Depression: Does No-Fault Equate to No-Hope?

John McManamy Health Guide
  • A few weeks ago, I posted Ten Depression Myths Busted. (The post appears to have vanished, so here is my repost.) Two commenters took issue with a key point in my piece, which begs this response:

     

    One of the myths I attacked was the one about depression being all your fault. Wrong, dead wrong, I said. There is a clear biological basis to depression. I deliberately refrained from comparing depression to diabetes (which so many people do), but I could have said that no one ever tells us to snap out of our diabetes.

     

    So far, so good. Then I directly contradicted myself by challenging the notion that depression is NOT your fault. This time, I did mention diabetes, namely:

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    If you have a chronic physical illness such as diabetes, you don’t push your luck by indulging in sweets. Knowing that we have a predisposition to depression challenges us to lead more disciplined lives. We may not always prevent a depression from occurring, but we can learn to get smart about reducing our risks.

     

    Toward the end of the piece, I also mentioned that “over time, with effort, we can lay down new neural roadwork.” Not only that, “we can also change our environment. And - very mind-boggling - by changing our environment we may change our genes.”

     

    So, obviously, those who don’t put in the effort, those who don’t lead disciplined lives, they get what they deserve, right? Of course not. But maybe I didn’t emphasize the “of course not” enough. 

     

    Jim Phelps, author of “Why am I Still Depressed?”, on his Psycheducation site, frames the issue this way:

     

    "Just because we know a part of the cause of depression is beyond your control does not mean that the solution is beyond your control." (My emphasis.)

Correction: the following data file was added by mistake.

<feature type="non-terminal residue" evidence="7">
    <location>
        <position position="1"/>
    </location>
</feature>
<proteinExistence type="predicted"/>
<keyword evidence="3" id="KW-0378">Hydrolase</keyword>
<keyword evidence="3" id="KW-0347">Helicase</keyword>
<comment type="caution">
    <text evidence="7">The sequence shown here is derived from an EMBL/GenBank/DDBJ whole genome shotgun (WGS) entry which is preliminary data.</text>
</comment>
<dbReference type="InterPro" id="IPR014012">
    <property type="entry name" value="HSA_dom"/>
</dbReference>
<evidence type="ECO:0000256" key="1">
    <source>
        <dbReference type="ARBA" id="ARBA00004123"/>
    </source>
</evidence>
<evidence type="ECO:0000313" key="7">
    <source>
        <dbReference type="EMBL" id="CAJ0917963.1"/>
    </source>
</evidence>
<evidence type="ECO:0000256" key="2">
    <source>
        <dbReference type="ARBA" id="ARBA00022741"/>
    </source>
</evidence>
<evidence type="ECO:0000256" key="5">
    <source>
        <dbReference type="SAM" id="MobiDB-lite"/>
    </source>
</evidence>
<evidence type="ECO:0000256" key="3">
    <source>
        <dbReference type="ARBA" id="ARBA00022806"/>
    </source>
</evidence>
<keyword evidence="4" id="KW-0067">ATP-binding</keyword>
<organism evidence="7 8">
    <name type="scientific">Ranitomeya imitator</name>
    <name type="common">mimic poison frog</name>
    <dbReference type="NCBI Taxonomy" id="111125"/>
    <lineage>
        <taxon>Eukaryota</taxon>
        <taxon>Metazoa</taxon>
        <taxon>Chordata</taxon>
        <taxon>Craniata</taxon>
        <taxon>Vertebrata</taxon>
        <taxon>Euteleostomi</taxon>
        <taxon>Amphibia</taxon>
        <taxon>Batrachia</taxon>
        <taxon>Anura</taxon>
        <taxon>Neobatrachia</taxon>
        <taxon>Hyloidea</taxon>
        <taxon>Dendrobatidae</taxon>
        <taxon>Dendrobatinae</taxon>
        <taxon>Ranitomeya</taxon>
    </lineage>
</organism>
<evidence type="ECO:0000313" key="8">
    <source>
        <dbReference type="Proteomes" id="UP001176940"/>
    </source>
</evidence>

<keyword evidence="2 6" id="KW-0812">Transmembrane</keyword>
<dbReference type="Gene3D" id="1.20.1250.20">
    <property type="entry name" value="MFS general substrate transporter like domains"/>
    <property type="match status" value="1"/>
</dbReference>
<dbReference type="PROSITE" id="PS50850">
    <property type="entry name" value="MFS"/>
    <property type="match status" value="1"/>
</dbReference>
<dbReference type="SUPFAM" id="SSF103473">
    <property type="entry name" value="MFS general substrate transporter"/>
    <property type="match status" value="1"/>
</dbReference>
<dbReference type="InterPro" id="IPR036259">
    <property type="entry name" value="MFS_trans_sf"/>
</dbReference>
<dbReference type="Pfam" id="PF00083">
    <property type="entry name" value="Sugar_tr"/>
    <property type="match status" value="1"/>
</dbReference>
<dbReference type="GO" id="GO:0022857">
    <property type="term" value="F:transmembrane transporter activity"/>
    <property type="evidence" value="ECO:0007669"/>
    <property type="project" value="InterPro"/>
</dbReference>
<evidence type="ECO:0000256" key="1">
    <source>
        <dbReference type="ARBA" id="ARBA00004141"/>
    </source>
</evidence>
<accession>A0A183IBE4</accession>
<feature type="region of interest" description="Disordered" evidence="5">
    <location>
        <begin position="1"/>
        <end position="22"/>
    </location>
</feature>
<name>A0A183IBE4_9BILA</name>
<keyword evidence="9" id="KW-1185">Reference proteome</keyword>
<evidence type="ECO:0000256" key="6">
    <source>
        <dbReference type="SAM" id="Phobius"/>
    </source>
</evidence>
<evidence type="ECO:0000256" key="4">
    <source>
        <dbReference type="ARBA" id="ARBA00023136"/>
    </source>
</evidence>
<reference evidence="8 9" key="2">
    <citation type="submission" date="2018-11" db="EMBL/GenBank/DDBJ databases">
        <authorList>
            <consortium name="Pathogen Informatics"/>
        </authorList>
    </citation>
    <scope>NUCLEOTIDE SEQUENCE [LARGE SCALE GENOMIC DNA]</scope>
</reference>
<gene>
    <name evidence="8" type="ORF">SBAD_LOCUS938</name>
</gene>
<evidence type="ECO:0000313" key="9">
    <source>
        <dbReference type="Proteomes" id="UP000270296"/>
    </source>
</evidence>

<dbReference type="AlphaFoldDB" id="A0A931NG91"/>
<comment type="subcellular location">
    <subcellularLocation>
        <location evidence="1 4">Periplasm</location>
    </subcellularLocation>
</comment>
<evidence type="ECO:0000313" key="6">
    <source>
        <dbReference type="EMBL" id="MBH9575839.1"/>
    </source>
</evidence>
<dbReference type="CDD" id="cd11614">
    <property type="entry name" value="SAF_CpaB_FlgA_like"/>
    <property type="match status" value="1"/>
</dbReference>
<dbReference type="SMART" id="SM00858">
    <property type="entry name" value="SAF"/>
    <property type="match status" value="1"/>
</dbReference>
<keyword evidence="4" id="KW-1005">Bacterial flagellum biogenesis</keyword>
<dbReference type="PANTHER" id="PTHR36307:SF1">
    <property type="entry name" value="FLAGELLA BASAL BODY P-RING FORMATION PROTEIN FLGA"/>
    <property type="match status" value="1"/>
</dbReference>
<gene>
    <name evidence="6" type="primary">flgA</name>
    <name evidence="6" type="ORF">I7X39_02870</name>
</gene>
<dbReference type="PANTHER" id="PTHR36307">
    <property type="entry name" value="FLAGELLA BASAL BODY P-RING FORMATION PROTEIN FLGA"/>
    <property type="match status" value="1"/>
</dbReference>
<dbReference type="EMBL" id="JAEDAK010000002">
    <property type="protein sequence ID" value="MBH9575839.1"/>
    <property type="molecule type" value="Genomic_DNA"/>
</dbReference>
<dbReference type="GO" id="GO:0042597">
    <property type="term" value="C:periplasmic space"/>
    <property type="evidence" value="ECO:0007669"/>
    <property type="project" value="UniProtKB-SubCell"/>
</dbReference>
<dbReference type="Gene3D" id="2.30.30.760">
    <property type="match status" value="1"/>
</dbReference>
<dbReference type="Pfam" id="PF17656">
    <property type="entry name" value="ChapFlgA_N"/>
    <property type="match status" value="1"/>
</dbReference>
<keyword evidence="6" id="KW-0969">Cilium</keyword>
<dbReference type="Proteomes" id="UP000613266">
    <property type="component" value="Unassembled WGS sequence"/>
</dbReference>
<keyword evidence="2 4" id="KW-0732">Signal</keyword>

Dr Phelps was referring to a study that I frequently cite here at HealthCentral (see eg Facing Past Trauma, Part IV). In the study in question, researchers found an association between being exposed to stressful events and depression. The real eye-opener was that those with a variation to a particular gene (the short allele to SLC6A4, if you want to get technical), were way more likely to suffer from stress-related depression than those without this variation.

     

    The journal Science lauded this particular study, together with related studies, as the second-most significant scientific breakthrough of the year 2003, and it’s easy to see why. There, in a nutshell, we have a credible synthesis to all those genes/environment, nature/nurture dichotomies. To vastly oversimplify: 

     

    Our genes may render us vulnerable to stressors in the environment, past trauma, and so on. One result is we may get depressed. Other people may have genes that protect them against these very same stresses. Lucky people. 

     

    We’re stuck with our genes, but we can, to a certain extent, change our current stressful environment to one less stressful. Here’s where it gets interesting: By changing our environment, we have some say over whether our vulnerable genes get switched on in a bad way or not. In effect, we can use our environment to control our genes. 

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    In other words, we are not necessarily doomed by our biology. This is what Dr Phelps is driving at when he says the solution is not beyond our control. Granted, we can’t just snap out of our depressions, nor is it easy to change our behaviors. Likewise, there are no guarantees. But we do have the promise of a better life by acting as though we have some say in the matter. Are you with me? 

Published On: December 28, 2012